As organizations open up the software bill of materials (SBOM) to their security teams, there is a future of the SBOM as source data for threat intelligence is becoming abundantly clear. Applying intelligence to SBOM data is a natural step in a world where DevOps and DevSecOps teams use a range of tools and technologies such as AIOps and analytics to gain actionable intelligence from their backend data.
Here’s a look at how the SBOM and threat intelligence spells the future of software supply chain security:
We’re reaching a critical point with the role of the SBOM in today’s enterprise. After the SolarWinds hack, it’s incumbent for government agencies and businesses to open up the SBOM to their security teams. Options to make this work include:
- Offer training to your internal teams about SBOM basics with an accompanying briefing about what your organization expects to get
- Give your security team the tools and support to make the SBOM the first “gate” before third-party software code and components enter your software supply chain.
- Put in the tools and processes to generate SBOMs as part of your DevSecOps toolchain and processes
Threat Intelligence Today
Threat intelligence, also known as cyber threat intelligence (CTI), is organized, analyzed, and refined information about current or potential attacks according to Whatis.com. An entire industry has arisen around threat intelligence that includes platforms, open source, and fee-based data feeds.
Choosing a threat intelligence platform means knowing your goals and requirements for data collection, and how the platform presents its threat analysis and reports to your security team. If you already have a threat intelligence platform in place that your security team manages, it’s time to work with your team and, if necessary, the vendor, to explore potential integration options for pulling in SBOM data into your threat intelligence reporting. There’s not a single hard and fast answer here (at least not yet) but the platform application programming interface (API) is the logical starting point.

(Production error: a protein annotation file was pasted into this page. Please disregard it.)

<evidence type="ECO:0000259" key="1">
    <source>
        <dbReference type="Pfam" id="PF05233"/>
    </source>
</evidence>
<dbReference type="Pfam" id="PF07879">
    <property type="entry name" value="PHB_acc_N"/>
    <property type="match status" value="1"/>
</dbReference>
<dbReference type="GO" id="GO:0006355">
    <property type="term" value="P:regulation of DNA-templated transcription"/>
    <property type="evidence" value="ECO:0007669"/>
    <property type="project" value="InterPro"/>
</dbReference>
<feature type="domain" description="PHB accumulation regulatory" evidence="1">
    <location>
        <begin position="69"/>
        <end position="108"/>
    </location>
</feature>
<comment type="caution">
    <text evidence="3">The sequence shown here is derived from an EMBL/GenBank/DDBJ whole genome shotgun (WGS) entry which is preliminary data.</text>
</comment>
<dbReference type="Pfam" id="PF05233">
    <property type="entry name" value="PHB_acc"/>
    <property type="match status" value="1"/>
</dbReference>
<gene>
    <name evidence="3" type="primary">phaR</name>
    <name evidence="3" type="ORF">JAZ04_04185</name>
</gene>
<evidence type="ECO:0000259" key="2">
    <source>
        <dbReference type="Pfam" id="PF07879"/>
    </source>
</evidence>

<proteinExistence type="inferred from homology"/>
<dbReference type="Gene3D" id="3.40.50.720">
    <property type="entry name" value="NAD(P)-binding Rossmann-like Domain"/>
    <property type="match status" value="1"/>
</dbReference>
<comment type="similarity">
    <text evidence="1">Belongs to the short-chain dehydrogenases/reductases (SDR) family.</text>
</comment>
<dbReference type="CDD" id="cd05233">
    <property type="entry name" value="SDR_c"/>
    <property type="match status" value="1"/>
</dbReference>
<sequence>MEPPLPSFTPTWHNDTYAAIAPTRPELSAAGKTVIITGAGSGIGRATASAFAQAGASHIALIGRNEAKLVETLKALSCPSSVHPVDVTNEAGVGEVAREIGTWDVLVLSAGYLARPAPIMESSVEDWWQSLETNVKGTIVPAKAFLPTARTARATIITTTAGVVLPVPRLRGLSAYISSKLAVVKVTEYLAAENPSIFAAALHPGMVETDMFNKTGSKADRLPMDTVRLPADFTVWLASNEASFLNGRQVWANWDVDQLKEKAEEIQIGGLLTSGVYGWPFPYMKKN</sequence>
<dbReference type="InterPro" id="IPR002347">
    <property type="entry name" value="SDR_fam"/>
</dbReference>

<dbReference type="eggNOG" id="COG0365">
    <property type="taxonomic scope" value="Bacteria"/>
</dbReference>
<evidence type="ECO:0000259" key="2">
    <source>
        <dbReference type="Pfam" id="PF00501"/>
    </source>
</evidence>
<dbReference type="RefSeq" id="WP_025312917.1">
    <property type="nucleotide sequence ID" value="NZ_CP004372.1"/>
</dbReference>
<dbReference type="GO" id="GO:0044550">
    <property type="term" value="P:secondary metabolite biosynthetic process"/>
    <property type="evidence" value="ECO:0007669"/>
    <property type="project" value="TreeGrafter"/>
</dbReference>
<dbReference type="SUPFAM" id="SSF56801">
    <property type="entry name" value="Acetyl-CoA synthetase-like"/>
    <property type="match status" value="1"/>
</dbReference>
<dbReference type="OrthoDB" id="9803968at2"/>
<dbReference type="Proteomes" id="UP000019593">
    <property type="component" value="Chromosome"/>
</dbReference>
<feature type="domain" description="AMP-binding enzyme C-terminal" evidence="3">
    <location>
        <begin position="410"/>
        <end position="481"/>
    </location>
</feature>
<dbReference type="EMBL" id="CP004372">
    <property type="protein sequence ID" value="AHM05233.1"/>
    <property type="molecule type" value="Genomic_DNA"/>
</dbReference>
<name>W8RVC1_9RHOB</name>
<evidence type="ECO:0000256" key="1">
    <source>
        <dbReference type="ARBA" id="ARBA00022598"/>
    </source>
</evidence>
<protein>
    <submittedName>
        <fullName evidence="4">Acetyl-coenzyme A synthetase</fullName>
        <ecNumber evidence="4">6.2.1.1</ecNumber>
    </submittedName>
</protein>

The SBOM and Threat Intelligence in the Future
The SBOM is an under-realized threat intelligence option. For example, let’s say that you want to integrate an open source software (OSS) project into an enterprise software project you have underway for an important customer. The project is highly functional and shows excellent potential to serve as a key feature in your solution. Then the OSS project suffers a security incident. There are also vulnerabilities appearing in the same OSS project weekly.
A commercial or open source vulnerability scanner can only tell you whether some piece of that OSS project is vulnerable. It doesn’t give you any sort of status or analysis that alerts to the project’s history in the “vulnerability of the week club.”
While that OSS project with the vulnerability a week remains appealing, that there’s an OSS project with vulnerabilities is lost on the vulnerability scanner. You have a commercial option that fills most of the requirements but has only suffered two vulnerabilities over its entire lifetime. That’s probably the safer bet. We need to reach a point where we couple SBOMs with intelligence to help raise the role and importance of SBOM as a key security data source.
Even if you have the staffing budget to hire 100 people and their whole role in life is to determine the threat status of your open source dependencies, they still need a technology solution that enables them to narrow down what they examine as third-party software enters your pipelines.
As businesses and governments continue to tackle the rise of software supply chain attacks, they and the vendors that serve them need to look at coupling SBOMs with some form of intelligence. Threat intelligence is a logical bet. It’s time for threat intelligence platform vendors and their customers to work collaboratively on solutions to add SBOMs to their feeds by default.
Do you want to generate SBOMs on the OSS in your development projects? Download Syft, our open source CLI tool for generating a Software Bill of Materials (SBOM) from container images and filesystems.